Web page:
How do we and our churches awaken to the vision of God’s global mission to save people from every nation, tribe, and people? It starts with being a disciple of Jesus, with our heart beating in step with his compassion for people and his passion for seeing God’s glory restored on the earth as it is in heaven.
A lot of people believe that global missions is only about evangelism, but to be effective evangelists, we are to be devoted disciples first. A fully devoted disciple will naturally be an evangelist from the overflow of their hearts and souls as they are grounded in the Word and attuned to the Spirit of God. We are to ignite a deeply rooted passion into people to reach out to their neighbors, communities, and to the ends of the earth.
Churches can study and learn from the example of Paul. In 1 Corinthians 9:19-22 Paul explains how his desire is to win others to Christ which will ultimately save them. We read five times he says that his aim is to win people:
- “that I might win as many as possible” (19)
- “that I might win the Jews” (20)
- “that I might win those under the law” (20)
- “that I might win those who are without law” (21)
- “that I might win the weak” (22).
In verse 22 Paul says his goal is to save “all men,” regardless of race, religion or status. “I have become all things to all men, that I may by all means save some” (my emphasis added). He became all things to save people. He adapted his methods to ensure that the gospel was shared to all people.
“He adapted his methods to ensure that the gospel was shared to all people.”
The message didn’t change but the methodology adapted to where he was and whom he was talking to. Why was Paul willing to be all things to all people? He knew the power of the gospel. It had transformed him, and he wanted others to hear and know the truth. He wanted to save them. Paul says in 2 Cor. 4:5, “For what we preach is not ourselves, but Jesus Christ as Lord.”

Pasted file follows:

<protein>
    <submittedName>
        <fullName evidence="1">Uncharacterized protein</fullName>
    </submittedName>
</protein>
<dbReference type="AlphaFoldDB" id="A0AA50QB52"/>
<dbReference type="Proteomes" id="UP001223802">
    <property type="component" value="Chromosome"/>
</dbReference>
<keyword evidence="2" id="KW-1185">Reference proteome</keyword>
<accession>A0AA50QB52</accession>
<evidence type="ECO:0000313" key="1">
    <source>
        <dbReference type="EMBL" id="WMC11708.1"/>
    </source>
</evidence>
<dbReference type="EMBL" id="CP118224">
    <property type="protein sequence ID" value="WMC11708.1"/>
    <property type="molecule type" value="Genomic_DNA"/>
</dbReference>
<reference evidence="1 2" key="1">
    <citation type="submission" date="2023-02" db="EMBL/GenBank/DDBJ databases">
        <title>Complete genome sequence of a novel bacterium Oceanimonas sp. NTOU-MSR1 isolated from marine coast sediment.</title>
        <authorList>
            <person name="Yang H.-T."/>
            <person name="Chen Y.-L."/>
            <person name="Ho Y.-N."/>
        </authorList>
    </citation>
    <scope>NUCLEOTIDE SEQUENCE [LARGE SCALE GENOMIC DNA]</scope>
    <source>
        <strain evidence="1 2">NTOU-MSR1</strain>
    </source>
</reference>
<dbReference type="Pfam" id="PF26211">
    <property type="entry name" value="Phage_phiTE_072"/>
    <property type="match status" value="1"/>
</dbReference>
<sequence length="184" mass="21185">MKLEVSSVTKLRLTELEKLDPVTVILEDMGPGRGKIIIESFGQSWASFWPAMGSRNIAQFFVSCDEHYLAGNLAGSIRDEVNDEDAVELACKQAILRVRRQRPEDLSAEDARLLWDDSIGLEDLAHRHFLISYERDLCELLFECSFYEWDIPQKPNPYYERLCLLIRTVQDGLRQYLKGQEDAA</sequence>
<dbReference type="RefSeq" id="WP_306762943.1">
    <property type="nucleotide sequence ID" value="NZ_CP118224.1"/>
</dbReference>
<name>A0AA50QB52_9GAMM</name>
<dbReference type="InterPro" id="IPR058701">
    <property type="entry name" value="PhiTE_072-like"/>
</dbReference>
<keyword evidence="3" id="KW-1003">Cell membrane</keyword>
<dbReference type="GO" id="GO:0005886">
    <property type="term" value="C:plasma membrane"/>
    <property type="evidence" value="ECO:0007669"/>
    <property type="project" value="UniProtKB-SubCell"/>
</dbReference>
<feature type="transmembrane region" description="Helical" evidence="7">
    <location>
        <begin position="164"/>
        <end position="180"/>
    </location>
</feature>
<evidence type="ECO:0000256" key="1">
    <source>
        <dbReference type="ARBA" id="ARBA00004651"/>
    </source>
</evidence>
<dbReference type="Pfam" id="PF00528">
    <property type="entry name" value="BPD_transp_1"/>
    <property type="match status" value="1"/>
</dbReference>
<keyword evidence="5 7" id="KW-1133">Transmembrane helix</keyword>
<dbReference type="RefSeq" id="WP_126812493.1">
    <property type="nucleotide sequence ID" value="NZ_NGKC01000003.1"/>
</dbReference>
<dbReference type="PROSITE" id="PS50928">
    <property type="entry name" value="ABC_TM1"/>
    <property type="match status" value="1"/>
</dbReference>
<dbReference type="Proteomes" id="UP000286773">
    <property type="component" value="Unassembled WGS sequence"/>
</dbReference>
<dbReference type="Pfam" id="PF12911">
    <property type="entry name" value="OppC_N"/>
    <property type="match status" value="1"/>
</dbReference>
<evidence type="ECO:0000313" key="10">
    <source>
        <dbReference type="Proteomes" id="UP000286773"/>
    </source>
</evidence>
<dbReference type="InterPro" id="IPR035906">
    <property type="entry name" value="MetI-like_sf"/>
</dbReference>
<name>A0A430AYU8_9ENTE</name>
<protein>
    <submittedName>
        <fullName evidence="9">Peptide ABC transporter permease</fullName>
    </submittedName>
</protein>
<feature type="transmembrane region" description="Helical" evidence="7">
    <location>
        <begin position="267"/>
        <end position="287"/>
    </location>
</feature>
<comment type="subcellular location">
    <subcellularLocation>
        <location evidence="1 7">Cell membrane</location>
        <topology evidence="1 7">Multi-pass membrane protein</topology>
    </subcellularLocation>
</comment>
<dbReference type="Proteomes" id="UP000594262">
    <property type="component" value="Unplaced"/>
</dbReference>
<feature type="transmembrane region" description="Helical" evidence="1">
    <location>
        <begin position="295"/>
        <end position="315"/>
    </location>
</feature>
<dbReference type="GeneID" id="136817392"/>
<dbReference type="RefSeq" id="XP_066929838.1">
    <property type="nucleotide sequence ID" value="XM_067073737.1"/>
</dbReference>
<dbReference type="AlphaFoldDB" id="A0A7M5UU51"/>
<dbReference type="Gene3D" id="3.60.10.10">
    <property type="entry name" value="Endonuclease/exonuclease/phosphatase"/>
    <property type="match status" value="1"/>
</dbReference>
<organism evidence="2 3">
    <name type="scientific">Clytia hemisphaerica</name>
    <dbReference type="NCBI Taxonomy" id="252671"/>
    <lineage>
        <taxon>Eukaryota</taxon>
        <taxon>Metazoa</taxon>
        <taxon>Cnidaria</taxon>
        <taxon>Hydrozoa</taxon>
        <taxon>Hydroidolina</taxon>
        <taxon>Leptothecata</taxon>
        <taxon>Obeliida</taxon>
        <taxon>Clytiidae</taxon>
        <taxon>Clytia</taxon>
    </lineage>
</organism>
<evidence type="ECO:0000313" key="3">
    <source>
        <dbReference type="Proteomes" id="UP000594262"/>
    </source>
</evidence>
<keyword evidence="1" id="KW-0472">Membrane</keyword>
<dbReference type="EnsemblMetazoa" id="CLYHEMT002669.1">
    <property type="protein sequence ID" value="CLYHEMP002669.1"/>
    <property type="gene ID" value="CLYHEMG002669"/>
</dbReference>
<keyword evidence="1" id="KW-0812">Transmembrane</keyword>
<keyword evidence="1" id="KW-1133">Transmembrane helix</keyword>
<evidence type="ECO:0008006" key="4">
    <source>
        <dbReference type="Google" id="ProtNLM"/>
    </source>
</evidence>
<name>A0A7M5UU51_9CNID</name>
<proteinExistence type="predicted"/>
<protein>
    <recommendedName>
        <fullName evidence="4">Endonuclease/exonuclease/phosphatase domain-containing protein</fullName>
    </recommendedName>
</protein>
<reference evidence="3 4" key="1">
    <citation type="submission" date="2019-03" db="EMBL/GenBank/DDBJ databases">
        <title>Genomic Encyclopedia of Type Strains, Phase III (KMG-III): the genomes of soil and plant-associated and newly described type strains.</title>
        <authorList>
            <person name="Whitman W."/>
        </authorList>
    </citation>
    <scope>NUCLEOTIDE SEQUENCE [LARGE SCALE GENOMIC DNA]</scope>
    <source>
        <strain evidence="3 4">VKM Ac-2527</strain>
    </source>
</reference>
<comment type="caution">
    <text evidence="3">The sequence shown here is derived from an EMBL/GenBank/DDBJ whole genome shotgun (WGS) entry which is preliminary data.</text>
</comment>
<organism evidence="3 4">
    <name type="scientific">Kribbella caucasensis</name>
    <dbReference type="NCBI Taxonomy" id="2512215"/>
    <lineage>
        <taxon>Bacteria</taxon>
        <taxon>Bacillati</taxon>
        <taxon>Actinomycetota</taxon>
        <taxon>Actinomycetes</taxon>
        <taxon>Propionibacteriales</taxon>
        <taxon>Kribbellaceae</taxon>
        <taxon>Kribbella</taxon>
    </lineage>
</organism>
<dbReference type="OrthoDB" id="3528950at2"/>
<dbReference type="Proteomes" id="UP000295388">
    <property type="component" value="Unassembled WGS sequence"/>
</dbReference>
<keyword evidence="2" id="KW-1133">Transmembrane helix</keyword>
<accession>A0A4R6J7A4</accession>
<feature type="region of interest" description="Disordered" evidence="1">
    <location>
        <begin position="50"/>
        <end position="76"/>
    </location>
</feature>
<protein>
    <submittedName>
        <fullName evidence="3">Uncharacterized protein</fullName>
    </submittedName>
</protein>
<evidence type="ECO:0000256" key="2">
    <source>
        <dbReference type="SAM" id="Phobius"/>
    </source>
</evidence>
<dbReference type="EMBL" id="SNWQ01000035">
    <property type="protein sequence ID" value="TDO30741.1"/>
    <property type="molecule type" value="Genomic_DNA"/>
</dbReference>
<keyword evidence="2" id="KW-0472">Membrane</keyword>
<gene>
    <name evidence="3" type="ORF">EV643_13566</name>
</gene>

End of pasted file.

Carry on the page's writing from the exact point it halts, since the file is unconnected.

Paul’s goal in preaching was to bring all people to Jesus. He wasn’t willing to compromise the truth for anything, and his desire was to preach Christ.
“For I am not ashamed of the gospel, because it is the power of God that brings salvation to everyone who believes” (Rom 1:16)
Every disciple must embrace the gospel, enjoy his grace, and extend his glory daily. We are all Christ’s witnesses.
Connecting Our Vision with His Mission
As Scripture tells us, when there is no vision, the people perish (Prov. 29:18). This is true in the business world, and this is extremely true in the church. Each church should take time to clearly define their vision and strategy for what their missions or outreach ministry will look like. By creating clarification, it will enhance the unification for what missions is and how it is lived out in the local church.
As a church develops its mission’s vision, it should be clearly communicated for each member in the church to understand what it is and how they are to be involved. Jesus has commanded each of us to be involved in His mission; therefore a church’s overall mission must be rooted in it. In 2 Corinthians 5, we see God’s mission: reconciling the world to Himself. God sent his Son to rescue us from our sinful state (Rom. 5:8) because he loves the world, you and me, so much he did everything he could to redeem and restore us in Him (John 3:16-17).
“God’s mission: reconciling the world to Himself.”
Jesus gave the church its marching orders to make disciples and rescue people from an eternity in hell. Every church should look for ways ways to make this the purpose of all that they do. Jesus left his bride specific instructions saying each of them would be his sent witnesses both locally and globally to declare the truth of God’s love.